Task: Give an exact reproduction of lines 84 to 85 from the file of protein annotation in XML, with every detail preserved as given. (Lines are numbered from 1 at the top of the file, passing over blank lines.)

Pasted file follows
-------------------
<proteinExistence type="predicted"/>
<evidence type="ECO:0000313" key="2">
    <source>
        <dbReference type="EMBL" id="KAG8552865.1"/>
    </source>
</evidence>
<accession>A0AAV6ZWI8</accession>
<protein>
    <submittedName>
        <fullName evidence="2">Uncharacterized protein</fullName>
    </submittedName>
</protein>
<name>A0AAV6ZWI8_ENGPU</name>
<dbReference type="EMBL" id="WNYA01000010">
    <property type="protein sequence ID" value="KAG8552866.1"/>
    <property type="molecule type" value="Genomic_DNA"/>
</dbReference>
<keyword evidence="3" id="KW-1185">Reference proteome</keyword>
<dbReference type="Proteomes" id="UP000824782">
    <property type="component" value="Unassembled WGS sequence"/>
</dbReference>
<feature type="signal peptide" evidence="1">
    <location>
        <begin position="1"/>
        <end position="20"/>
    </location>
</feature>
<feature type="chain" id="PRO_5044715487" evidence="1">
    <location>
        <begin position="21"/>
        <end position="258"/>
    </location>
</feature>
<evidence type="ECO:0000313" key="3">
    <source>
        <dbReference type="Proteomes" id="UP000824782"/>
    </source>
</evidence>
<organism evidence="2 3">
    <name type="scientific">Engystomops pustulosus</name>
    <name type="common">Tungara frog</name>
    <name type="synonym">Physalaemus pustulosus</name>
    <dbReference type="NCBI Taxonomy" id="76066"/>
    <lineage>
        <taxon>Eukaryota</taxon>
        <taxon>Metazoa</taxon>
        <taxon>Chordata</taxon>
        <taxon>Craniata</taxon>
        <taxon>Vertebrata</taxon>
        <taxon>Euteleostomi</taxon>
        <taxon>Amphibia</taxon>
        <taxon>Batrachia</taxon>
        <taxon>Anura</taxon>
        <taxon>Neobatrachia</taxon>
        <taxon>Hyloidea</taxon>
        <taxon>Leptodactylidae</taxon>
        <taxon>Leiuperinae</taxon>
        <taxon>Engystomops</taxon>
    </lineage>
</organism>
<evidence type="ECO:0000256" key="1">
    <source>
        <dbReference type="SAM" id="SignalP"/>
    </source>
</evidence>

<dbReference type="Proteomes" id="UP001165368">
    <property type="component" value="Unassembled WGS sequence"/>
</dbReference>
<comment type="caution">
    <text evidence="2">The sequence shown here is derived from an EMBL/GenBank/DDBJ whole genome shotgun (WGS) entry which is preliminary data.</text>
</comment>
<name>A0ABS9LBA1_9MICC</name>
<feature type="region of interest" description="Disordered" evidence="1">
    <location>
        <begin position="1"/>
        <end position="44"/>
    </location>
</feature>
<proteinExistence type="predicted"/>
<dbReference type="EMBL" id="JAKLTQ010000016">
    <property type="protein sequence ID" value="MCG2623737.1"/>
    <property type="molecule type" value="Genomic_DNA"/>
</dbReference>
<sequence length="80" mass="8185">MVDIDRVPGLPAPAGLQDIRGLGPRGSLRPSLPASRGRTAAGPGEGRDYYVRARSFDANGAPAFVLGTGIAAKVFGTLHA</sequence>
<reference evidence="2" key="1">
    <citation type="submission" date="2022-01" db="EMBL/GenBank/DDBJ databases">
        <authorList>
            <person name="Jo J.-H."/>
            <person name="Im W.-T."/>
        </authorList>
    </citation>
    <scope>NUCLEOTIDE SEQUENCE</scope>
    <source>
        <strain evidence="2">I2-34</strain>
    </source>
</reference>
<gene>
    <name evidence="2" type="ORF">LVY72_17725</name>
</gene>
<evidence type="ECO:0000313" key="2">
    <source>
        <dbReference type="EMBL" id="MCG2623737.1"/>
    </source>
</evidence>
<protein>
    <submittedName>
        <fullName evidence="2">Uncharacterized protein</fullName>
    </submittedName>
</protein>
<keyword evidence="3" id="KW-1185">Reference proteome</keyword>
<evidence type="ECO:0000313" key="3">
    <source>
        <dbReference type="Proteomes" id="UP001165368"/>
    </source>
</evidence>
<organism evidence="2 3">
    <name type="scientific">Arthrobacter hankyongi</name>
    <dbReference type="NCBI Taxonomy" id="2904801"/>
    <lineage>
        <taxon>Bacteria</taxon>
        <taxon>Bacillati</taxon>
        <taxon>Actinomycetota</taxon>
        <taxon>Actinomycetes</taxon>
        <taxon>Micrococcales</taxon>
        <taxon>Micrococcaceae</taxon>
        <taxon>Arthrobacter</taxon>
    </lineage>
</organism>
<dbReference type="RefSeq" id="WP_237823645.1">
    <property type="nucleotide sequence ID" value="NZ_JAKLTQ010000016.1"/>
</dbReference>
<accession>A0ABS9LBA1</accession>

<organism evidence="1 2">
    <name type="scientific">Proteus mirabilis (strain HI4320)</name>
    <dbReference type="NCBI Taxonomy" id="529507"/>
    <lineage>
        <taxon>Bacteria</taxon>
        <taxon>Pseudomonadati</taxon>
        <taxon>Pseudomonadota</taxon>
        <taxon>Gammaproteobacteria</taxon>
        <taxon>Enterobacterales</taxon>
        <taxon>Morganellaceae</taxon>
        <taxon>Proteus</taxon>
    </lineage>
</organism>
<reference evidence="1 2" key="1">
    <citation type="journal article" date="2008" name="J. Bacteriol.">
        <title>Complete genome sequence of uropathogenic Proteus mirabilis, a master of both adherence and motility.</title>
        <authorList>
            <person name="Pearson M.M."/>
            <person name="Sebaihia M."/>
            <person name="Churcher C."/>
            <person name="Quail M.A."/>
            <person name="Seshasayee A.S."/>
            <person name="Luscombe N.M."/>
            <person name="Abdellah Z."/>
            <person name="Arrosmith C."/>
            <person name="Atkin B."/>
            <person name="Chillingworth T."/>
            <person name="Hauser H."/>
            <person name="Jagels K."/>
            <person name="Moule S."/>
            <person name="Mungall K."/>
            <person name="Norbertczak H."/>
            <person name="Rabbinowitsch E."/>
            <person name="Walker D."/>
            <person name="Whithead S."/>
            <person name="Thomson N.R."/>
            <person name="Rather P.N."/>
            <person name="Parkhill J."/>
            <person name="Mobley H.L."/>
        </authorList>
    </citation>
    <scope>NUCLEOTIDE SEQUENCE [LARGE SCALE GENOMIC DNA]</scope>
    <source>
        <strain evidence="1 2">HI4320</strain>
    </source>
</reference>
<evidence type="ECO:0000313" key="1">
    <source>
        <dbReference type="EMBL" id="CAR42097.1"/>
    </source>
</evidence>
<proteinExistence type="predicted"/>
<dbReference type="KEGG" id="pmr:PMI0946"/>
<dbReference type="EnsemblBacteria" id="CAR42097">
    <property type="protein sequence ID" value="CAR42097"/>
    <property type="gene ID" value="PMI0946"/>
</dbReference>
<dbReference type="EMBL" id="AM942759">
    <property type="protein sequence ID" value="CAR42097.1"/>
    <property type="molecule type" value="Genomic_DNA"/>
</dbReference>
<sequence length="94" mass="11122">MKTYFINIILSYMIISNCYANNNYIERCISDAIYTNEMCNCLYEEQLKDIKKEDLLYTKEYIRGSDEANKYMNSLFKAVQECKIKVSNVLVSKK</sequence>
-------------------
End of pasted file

<sequence length="80" mass="8185">MVDIDRVPGLPAPAGLQDIRGLGPRGSLRPSLPASRGRTAAGPGEGRDYYVRARSFDANGAPAFVLGTGIAAKVFGTLHA</sequence>
<reference evidence="2" key="1">